The mystery of the Güímar Pyramids in Tenerife
Up to date no one knows who built the Güímar Pyramids not even when. The mystery continues in Tenerife island, but let’s start from the beginning.
The town that gives a name to the pyramids is situated at the south of the island. Güímar is well known because of its nature and vast gastronomic and cultural offer. Is an idyllic place to practice sports such as hiking or biking, and it also has great natural reserves.
In this wonderful place one can find the Ethnographic Park of the Pyramids of Güímar, also known as “Majanos de Chacona”, which we are about to talk about.
Six step-like pyramids form this landscape that has a great culture, historic and astronomic value, catalogued as a Good of Cultural Interest.
It’s interesting to see these constructions follow the same pattern as the Mexican, Peruvian and Mesopotamian ones, which caught the interest of many scientists. Actually, after some investigations, some attribute their origins to the ancient civilizations; arguing that they could just be carves done to huge rocks.
On the other side, Thor Heyerdahl, the founder of the park expanded the idea of the pyramids being a construction made of different stone blocks, used to clean and harvest the fields; theory accepted by the majority of the archaeologists. Also, according to Heyerdahl, it is observed that the stones have been cut and the grounds well prepared for such construction with volcanic stones.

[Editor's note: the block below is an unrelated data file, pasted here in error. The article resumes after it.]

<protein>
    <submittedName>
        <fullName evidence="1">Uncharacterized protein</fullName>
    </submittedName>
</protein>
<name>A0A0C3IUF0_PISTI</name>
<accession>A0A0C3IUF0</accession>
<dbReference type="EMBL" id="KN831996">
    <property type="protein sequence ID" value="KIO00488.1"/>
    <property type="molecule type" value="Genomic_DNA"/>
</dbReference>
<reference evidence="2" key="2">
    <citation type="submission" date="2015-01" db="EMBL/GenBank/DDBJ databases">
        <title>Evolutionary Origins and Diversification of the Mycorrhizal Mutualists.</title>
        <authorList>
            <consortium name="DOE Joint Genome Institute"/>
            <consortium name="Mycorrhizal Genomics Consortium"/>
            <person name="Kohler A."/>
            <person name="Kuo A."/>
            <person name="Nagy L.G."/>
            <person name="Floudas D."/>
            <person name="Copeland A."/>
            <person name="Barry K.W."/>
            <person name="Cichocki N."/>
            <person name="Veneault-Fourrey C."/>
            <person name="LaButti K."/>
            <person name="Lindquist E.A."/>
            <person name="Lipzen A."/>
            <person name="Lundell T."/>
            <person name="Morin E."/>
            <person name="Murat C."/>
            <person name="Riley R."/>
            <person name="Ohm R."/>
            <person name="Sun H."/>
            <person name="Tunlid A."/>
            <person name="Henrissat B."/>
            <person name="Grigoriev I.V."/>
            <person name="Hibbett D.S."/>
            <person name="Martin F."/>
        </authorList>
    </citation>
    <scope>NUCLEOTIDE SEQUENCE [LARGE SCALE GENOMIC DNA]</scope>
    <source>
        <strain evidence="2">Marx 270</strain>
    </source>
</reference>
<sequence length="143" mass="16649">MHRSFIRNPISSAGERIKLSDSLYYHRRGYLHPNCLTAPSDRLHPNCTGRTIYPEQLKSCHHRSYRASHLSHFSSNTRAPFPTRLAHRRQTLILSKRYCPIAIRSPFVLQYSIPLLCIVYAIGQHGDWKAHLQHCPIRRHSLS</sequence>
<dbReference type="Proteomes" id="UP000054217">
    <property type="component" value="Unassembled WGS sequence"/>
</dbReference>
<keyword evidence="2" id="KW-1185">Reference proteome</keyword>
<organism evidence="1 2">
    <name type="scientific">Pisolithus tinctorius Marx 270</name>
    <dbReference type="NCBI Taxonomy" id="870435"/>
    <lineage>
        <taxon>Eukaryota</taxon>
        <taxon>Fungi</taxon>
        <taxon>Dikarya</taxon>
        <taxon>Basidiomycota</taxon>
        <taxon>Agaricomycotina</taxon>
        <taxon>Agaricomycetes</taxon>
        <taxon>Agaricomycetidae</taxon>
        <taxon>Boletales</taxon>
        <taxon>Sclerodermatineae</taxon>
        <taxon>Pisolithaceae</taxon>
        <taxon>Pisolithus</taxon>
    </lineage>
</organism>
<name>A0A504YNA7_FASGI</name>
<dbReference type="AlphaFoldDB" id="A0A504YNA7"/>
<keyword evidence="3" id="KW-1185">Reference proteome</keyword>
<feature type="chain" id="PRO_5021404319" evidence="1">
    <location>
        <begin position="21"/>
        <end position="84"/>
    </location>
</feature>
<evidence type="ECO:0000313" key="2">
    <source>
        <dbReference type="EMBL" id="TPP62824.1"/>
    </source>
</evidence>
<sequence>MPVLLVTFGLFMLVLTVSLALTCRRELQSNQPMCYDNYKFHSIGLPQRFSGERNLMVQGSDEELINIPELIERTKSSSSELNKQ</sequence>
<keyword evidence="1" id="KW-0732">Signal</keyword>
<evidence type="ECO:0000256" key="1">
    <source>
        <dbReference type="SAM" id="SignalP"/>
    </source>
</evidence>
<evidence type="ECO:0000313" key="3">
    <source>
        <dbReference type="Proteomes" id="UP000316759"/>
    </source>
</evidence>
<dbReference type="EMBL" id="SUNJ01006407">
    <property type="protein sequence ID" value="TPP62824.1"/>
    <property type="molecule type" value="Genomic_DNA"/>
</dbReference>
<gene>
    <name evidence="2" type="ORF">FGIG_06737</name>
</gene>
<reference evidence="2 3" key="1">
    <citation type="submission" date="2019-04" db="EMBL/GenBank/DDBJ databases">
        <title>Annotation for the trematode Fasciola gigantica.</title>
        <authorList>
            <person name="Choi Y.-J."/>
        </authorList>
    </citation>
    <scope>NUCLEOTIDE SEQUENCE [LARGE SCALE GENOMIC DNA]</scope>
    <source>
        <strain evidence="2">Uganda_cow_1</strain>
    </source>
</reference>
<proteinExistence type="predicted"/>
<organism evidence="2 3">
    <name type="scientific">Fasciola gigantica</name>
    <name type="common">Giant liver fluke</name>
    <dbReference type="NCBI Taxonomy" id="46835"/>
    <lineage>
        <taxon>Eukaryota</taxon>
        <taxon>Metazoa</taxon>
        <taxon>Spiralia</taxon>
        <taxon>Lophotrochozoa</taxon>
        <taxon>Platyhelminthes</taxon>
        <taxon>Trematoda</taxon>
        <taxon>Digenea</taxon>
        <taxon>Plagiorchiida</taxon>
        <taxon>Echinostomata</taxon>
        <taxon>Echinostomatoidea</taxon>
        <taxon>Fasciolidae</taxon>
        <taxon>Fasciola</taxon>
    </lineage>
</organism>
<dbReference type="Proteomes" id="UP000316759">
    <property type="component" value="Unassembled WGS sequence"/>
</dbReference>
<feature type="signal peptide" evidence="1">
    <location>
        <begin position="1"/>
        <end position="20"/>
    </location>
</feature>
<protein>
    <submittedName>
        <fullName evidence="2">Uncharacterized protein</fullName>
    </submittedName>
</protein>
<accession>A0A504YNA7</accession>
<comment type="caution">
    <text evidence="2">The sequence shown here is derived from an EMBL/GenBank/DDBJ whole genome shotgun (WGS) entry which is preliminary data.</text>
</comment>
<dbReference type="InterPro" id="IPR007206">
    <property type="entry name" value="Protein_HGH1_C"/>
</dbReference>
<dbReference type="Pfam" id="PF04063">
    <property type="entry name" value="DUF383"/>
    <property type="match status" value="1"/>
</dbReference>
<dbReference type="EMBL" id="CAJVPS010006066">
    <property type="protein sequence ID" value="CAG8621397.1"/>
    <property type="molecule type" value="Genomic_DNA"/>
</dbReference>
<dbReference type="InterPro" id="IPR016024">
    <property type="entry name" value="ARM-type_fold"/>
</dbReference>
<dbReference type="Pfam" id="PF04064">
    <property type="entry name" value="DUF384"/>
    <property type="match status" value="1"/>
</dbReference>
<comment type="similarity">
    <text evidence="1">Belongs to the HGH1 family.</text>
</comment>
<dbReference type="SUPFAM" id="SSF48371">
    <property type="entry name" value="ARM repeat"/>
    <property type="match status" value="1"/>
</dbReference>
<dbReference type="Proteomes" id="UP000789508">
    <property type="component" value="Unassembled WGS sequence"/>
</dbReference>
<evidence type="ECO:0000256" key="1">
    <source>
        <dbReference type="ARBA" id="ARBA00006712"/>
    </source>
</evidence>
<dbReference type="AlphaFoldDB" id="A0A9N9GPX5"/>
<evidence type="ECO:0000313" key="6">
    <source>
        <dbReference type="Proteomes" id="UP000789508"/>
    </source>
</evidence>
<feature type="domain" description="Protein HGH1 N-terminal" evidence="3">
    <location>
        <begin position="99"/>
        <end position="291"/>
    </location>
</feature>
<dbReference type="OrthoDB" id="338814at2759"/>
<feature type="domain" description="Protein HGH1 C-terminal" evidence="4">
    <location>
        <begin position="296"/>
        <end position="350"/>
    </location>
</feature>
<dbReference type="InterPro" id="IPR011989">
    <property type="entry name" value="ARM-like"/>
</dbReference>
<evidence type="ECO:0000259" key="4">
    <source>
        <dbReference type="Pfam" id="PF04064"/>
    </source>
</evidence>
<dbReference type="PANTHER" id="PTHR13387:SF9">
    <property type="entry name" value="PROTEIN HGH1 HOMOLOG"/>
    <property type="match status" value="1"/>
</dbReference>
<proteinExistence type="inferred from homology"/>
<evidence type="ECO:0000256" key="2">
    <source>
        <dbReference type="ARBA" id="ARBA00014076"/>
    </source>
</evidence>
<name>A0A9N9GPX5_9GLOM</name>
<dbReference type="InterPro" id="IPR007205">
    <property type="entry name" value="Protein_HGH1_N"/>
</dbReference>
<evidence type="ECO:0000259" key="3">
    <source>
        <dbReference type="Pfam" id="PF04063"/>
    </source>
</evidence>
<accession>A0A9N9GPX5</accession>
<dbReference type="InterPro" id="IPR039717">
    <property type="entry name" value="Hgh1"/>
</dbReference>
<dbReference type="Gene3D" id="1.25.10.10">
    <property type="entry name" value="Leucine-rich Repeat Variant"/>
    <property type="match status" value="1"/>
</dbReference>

What is also remarkable is the pyramids have been built facing the changes of stations, making it evident that their position is not random.
The Ethnographic Park was founded on 1998 as a way to guarantee the state of the pyramids and keep on studying their origins. A few areas have been prepared for tourists to know more about the history of these mysterious and ancient constructions.
This building was built on the 19th century, and it is split into a few rooms which show pictures, sculptures, ceramics and so on. Right in the entrance there is the statue of Kon-Tiki, the God of the Sun.
Placed in an underground building, it projects a documentary about the expeditions and theories of Heyerdahl, and explains the coincidences between Güímar and other cultures.
The gardens have many of the endemic species of the islands, and all the plants are identified with their common and scientific names.
One of the most interesting spots there is the Poisonous Garden, which shows the most dangerous species of the world, and we will learn about their medical uses, myths and legends.
Don’t miss the chance to visit this magical and mysterious place, and if you are interested in the volcanic landscape we highly recommend the visit to the Natural Reserve of Malpaís de Güímar, given its high natural value.